“Hungry Horace” offered gameplay based of the popular arcade game “Pac-Man”, it was celebrated as the first arcade game for the Spectrum. It was one of the few Spectrum games that were also available in ROM format. It formed part of the “Horace” series, which included “Horace Goes Skiing” and “Horace and the Spiders” and the unpublished “Horace to the Rescue”.

Horace is a blue blob with arms and legs, who wanders around a maze, picking the flowers, collecting fruit  and avoiding the park guards, who are out to capture him. He is able to momentarily scare the guards, making them vulnerable, by ringing a bell in the maze. If Horace is able to escape capture and leave the maze, he moves to the next, more challenging level.

Play Hungry Horace at the Internet Archive

Keyboard Controls: left “1”, right “2”, up “3” down “4”

Version Information

“Hungry Horace” was programmed by William Tang, but Alfred Milgrom contributed to the design of the inimitable Horace, a character created using minimum grid available. Milgrom sent a copy of the game to Psion Software in the UK. Psion was founded by Dr David Potter an Academic and author in computational science, at the time Psion was one of the biggest players in the UK games industry had close ties with Sinclair Research. On receiving  the game from Australia, Potter recall that they tidied it up for publication including giving it the name “Hungry Horace”.* It was Psion’s close relationship with Sinclair Research which saw the Horace Games packaged with ZX Spectrum making it one of the first home computer game experiences for many people.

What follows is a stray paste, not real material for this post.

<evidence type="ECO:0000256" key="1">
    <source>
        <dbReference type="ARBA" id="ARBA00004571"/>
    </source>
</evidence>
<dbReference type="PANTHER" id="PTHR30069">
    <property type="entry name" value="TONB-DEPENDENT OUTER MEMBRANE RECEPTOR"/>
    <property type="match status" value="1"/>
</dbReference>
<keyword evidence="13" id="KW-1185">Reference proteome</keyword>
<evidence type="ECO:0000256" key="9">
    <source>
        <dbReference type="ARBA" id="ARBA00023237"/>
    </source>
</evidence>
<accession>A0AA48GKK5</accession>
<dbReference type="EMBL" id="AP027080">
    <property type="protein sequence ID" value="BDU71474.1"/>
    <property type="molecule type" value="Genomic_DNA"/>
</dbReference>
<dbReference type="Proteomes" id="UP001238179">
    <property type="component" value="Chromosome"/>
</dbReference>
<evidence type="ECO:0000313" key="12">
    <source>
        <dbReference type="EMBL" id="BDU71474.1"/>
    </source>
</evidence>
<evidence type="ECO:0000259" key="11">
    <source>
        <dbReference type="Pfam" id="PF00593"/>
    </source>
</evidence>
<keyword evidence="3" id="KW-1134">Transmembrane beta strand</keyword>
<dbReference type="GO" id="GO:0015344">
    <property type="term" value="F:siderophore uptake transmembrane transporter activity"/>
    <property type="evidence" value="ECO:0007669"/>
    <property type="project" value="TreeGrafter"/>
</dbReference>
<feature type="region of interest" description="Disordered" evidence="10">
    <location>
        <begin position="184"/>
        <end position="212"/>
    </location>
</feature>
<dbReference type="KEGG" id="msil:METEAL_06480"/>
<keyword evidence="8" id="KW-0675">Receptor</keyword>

William Tang wrote and designed “Hungry Horace”, Psion Software is also credited.  Gregg Barnett did the Commodore 64 conversion completely rewriting the games to work with the C64.

*Interview with Dr David Potter on Psion and Hungry Horace recounted in “Grand Thieves & Tomb Raiders: How British Videogames Conquered the World” by Magnus Anderson & Rebecca Levene, Atrium, London 2012.

Game Meta

Other Names
Known in Portugal as "Horacio Glutao", Known in Spain as "Horacio Gloton"
Release Year
Design and Programming
Design and Programming
Additional Creators
Hungry Horace - The 1983 Commodore 64 version of Hungry Horace was programmed by Gregg Barnett. Platform/s: Commodore 64 Developer: Gregg Barnett - Programming Company: Beam Software - Developer Company: Melbourne House - Publisher Timex Platform/s: Timex Developer: William Tang - Design Company: Psion Software Ltd - Developer Company: Sinclair Research Ltd - Publisher Dragon Platform/s: Dragon 32 Company: Beam Software - Developer Company: Melbourne House - Publisher
Value Chain


Box Art


Manuals & Walkthroughs